Serving Southeast Michigan For Over 30 Years.

Are you someone's long lost life insurance beneficiary?

We often remind people to make sure their estate plans are up-to-date. While a major life event will usually prompt a review of will and trust documents, what people sometimes forget is to check the designated beneficiaries of life insurance policies and retirement funds.

There is more to keeping these current, though, than just making sure the right person is listed. To ensure that the funds are disbursed quickly -- and without any additional taxes or administrative fees -- it is also important to keep up-to-date contact information for each beneficiary with estate plan documents.

Yes, Michigan requires change of beneficiary forms to request the name (or class, e.g. "children"), address and beneficiary's relationship to the insured. It is all too easy for there to be a lag in updating the information after a beneficiary moves or changes his or her name. Keeping current information in one place will make everything run more smoothly.

There are situations when an insurance company is notified of the insured's death but cannot locate the beneficiary. The company will wait four months for the beneficiary to step forward. After that, Michigan law requires the company to take "reasonable steps" to pay the funds to the beneficiary. Those steps may include sending written notice to the beneficiary's last known address.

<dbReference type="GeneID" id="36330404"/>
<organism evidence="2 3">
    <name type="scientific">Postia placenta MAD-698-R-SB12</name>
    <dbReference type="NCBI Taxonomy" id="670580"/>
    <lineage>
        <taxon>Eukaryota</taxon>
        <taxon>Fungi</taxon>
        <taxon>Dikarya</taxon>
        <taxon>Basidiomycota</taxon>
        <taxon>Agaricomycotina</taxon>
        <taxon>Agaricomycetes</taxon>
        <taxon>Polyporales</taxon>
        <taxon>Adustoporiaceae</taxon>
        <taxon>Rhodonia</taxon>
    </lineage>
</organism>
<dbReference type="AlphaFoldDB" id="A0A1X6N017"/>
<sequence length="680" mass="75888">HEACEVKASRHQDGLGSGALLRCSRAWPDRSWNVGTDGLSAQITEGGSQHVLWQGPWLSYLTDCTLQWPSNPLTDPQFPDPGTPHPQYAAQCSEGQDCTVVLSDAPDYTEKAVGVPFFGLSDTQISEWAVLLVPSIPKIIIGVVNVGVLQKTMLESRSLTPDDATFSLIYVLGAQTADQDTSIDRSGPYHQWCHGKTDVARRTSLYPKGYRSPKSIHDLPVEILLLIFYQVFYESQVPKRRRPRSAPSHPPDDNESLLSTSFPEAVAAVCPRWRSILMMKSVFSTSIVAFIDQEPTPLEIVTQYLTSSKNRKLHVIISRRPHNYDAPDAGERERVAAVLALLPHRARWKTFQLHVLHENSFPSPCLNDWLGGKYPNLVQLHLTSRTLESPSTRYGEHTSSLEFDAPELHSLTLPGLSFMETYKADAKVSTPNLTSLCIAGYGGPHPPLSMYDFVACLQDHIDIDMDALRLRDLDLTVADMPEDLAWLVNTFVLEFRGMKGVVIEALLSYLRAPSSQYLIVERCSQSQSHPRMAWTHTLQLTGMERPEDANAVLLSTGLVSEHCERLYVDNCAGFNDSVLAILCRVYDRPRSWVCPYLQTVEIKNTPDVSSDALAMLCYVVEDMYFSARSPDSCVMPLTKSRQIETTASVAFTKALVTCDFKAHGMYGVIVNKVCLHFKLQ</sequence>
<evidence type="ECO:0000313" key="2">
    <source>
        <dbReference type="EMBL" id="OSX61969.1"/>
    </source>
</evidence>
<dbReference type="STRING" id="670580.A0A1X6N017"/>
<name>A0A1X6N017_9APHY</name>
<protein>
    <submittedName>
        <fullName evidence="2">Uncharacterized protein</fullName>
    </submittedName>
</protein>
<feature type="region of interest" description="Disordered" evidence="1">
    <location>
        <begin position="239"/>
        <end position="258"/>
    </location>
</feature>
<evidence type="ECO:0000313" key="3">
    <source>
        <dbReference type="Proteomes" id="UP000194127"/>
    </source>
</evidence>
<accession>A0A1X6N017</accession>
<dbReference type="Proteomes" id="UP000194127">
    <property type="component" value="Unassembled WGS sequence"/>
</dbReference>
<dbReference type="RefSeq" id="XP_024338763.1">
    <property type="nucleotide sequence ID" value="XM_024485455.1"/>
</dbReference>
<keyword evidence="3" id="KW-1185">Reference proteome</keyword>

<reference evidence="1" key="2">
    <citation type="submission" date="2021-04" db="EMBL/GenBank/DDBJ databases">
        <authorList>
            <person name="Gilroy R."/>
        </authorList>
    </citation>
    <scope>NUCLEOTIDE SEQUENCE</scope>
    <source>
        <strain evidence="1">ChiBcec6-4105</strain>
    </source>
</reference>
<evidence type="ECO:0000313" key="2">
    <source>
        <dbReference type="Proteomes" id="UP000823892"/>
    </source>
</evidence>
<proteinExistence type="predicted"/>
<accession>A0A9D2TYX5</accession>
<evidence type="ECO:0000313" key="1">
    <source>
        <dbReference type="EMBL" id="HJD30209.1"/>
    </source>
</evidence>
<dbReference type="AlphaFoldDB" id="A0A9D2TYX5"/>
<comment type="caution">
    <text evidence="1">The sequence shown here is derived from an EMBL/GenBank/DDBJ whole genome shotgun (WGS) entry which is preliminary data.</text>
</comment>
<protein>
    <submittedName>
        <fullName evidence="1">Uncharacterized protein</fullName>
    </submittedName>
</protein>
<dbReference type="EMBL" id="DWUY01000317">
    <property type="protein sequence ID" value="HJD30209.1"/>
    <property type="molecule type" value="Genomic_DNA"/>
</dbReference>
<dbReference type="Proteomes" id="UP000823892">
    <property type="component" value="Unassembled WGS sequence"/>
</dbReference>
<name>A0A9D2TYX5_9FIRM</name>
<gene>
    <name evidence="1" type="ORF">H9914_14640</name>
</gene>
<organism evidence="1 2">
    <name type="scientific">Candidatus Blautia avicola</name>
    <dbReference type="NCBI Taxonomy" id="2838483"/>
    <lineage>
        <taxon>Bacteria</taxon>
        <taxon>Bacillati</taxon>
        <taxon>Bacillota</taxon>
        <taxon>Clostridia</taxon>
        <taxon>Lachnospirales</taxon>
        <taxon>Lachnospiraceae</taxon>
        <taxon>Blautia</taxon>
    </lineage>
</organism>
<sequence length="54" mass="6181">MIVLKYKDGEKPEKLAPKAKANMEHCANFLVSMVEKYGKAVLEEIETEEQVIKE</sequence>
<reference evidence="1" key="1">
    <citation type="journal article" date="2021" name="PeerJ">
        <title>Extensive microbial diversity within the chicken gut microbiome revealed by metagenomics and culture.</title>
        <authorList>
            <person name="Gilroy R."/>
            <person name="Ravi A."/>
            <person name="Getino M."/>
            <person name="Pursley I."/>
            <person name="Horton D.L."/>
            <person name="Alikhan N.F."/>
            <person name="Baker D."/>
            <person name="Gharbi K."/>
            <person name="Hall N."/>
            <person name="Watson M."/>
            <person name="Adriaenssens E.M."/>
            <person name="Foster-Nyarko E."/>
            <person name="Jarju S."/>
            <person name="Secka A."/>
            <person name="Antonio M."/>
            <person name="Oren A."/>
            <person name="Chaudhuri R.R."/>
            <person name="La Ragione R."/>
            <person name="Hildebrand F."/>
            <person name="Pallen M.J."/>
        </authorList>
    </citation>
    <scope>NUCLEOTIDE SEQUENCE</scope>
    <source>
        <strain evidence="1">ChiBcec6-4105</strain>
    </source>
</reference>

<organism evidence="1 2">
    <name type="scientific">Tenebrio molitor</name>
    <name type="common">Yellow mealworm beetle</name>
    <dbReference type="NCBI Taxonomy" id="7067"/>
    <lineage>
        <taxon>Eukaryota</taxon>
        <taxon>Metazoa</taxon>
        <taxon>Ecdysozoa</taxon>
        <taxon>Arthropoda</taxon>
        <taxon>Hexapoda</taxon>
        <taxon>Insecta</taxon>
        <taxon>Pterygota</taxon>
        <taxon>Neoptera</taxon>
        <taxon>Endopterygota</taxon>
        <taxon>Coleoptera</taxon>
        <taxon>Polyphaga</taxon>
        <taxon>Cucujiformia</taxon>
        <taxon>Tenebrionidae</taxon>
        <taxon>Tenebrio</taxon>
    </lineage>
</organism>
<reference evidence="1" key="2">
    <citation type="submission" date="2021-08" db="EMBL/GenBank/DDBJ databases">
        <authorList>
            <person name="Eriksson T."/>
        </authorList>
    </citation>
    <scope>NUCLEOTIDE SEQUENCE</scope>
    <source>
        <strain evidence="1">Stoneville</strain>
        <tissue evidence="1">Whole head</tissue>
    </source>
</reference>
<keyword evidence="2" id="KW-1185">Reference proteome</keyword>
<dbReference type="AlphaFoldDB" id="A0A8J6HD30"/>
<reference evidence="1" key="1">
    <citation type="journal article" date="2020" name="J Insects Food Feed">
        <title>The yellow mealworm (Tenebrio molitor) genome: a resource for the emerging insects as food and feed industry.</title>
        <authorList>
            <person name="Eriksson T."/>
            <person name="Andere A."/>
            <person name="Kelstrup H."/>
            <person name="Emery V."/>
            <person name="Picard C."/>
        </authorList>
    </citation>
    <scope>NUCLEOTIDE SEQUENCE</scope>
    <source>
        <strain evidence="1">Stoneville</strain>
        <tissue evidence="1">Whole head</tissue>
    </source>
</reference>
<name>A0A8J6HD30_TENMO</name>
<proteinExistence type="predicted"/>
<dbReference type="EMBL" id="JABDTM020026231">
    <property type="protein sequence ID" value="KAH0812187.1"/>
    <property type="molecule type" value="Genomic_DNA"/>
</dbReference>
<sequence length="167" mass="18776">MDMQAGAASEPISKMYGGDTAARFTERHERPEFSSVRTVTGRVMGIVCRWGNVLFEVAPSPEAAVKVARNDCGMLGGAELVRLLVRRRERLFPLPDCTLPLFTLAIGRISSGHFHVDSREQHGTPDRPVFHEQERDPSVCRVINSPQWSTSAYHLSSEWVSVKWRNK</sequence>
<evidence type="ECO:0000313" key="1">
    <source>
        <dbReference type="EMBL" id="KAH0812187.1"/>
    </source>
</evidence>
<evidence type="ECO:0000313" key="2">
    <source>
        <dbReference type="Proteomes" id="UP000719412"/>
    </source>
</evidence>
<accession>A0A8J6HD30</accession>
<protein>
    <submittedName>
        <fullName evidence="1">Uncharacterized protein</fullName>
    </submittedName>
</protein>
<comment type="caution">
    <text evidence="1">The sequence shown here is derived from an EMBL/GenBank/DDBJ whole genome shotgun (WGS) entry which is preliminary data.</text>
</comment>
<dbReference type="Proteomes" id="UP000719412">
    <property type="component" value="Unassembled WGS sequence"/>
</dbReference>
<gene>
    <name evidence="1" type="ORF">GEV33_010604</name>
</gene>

If the insurance company cannot locate the beneficiary, it will hold on to the money for three years. At the end of that period, the company will turn the funds over to the Michigan State Treasurer. The treasurer's website makes it clear that the state does not take ownership of the funds. Rather, the state serves as custodian. Under current law, the state will hold the funds indefinitely, releasing money only to the rightful beneficiary.

Unfortunately, the rest is up to the beneficiary. The state maintains a database with all the necessary information, but the state will not continue to search for the beneficiary or heir.

Source: Michigan Compiled Laws Annotated, Ch. 567 Uniform Unclaimed Property Act, current as of March 2, 2016

For More Information

  • This field is for validation purposes and should be left unchanged.

Press Room

Nov
18
Congratulations to O’Reilly Rancilio founding member, attorney John Nitz, on receiving Distinguished Volunteer recognition from Advancing Macomb. Mr. Nitz is a fou… Read More
Oct
11
Attorney Sean M. Colonna has joined O’Reilly Rancilio P.C. as an associate in the firm’s estate planning, business law, and litigation and disputes practice area… Read More
Read More From Our Press Room

Blog

Dec
1
The U.S. Equal Employment Opportunity Commission (EEOC) recently posted updated and expanded technical assistance related to the COVID-19 pandemic, addressing questi… Read More
Nov
12
Business owners want to know where you shop, what products you like, what you may want to buy in the future, and much more. Data brokers are companies that utilize t… Read More
Read More From Our Blog